Near historic droughts have led to dozens of wildfire breakouts in Western states, leaving firefighters struggling to battle flames threatening homes and inching closer to populated areas from Alaska down to Arizona.
The National Weather Service warned early Friday that gusting winds and “very low” humidity in parts of hard-hit Idaho - already dealing with nine large fires - meant there was a risk of that more wildfires could break out.
It said fires could turn into “wind driven events with explosive fire growth on new and ongoing fires.”
Warnings that new wildfires could break out were also in place for parts of Utah, Montana and Hawaii.
The Elk Complex Fire in the southern Idaho mountains has burned more than 111,000 acres, destroyed 38 homes and 43 other structures.
Evacuation orders have cleared out the town of Pine, a popular vacation area where most of the destroyed homes were located. The Forest Service said in a notice Thursday said the fire was not expected to be fully contained until Oct. 1.
Fire officials also continued to struggle with the “Rockport 5” wildfire near Park City, Utah, which has destroyed 8 homes and spans nearly 2,000 acres.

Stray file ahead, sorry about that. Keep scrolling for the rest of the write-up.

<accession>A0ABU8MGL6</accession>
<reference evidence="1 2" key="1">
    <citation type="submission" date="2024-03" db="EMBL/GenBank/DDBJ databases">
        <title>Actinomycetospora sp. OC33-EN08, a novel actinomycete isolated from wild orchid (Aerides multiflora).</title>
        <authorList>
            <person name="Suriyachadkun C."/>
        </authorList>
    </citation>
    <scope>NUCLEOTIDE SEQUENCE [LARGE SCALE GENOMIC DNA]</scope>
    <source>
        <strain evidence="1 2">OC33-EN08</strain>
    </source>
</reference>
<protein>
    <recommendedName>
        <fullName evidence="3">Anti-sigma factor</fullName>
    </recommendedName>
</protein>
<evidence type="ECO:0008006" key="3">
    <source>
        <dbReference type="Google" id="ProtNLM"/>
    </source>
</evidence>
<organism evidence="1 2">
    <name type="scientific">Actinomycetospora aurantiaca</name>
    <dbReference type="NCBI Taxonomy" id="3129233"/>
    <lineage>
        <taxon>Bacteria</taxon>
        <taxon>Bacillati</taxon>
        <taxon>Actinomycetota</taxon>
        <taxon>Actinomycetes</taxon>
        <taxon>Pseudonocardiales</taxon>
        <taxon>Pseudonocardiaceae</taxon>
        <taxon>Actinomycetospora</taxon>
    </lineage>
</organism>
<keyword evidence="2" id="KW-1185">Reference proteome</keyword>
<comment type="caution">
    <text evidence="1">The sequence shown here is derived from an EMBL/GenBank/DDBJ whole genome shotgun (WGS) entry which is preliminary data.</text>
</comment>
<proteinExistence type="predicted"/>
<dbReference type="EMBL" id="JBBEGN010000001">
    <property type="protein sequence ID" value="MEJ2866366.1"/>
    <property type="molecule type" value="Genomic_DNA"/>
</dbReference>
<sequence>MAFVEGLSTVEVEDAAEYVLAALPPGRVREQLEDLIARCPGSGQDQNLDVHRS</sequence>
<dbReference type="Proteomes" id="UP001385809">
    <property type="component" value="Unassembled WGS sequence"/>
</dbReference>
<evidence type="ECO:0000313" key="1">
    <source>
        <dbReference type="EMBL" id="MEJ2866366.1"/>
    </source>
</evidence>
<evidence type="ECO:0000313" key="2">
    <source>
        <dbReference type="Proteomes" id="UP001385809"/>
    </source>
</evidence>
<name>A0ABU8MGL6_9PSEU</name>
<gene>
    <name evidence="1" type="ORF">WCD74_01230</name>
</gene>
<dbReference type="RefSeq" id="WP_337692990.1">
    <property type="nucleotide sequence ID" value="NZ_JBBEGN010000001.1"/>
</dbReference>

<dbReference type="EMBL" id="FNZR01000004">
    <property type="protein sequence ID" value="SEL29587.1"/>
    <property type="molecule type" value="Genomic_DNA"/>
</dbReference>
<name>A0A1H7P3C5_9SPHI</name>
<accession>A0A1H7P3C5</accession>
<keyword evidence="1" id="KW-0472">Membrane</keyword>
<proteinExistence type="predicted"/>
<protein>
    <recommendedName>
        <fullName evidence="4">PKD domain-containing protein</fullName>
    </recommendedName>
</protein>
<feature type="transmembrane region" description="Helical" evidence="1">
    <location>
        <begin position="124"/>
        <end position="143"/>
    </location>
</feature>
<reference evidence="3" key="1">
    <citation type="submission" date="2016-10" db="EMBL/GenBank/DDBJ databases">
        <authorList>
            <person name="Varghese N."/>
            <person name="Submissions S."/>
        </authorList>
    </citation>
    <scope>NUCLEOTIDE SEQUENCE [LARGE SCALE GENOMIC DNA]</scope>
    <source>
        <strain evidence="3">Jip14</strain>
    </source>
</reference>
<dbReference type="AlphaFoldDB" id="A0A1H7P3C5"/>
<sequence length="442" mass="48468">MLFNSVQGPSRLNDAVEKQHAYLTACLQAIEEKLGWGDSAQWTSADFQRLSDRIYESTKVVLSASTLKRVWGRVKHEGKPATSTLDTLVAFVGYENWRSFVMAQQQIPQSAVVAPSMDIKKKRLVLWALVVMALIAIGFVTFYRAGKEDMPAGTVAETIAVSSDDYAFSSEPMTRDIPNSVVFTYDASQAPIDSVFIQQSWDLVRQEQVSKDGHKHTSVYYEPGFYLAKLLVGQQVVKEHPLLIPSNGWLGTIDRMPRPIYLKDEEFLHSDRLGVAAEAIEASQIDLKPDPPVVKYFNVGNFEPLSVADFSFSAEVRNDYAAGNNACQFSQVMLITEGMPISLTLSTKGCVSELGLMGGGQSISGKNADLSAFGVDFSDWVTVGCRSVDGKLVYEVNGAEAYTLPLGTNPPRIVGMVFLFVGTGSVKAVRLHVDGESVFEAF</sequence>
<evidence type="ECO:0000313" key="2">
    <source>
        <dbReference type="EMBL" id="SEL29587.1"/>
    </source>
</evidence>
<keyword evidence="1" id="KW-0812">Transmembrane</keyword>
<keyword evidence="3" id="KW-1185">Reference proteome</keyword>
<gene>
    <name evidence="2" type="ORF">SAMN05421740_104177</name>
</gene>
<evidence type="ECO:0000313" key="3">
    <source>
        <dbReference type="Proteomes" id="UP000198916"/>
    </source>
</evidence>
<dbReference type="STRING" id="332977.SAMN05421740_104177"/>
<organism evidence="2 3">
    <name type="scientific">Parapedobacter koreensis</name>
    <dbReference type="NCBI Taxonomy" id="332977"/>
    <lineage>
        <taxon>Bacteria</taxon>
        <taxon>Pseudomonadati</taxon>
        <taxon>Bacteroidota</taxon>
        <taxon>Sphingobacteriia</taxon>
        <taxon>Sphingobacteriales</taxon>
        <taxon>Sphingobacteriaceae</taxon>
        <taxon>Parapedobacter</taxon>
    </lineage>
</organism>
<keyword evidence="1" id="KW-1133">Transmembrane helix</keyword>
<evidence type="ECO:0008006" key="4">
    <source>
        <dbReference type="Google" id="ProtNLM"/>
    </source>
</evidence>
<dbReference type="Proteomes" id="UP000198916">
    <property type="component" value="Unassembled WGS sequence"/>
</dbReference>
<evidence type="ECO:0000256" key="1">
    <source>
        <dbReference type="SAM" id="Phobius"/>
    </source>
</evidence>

In all, 34 major fires are burning across 11 states, fueled largely by severe drought conditions.
“You get a hot spring and certainly a hot early summer you had, and you’ll get an expanding drought. And that’s exactly what’s happened out West,” said The Weather Channel’s Jim Cantore.
With rainfall below average for a second year, the past seven months have been the driest on record in the areas where wildfires have consumed more than 700,000 acres.
The fire center said 3,119,259 acres had been burned by fire from the start of the year to Thursday, compared to 6,475,066 acres over the same period last year.
Though it has not been a record setting year for the amount of wildfires, it has been a noteworthy one. In June, 19 firefighters were killed while attempting to contain a fire in Yarnell, Ariz. In July, 486 homes were destroyed in Colorado’s Black Forest Fire, the most destructive ever in state history.
The Forest Service issued a map showing the location of the wildfires throughout the country Thursday.
Apart from Idaho, California and Oregon were both dealing with five large wildfires. Utah had four, Alaska three, with Washington and Montana both on two. Arizona, Colorado, Nevada and Wyoming each had one.
Still, firefighters continue to slowly make progress. The National Interagency Fire Center said Thursday that five large fires in Oregon, Washington and Montana had been contained.
Working late into the night, authorities in Utah were able to contain 50 percent of the Rockport blaze — although unpredictable wind gusts means future progress will rely on Mother Nature.
“We've seen extreme fire spread and extreme fire behavior with rapid changes in direction,” Bryce Boyer of the Utah Division of Forestry told NBC News.
First published August 16 2013, 1:52 AM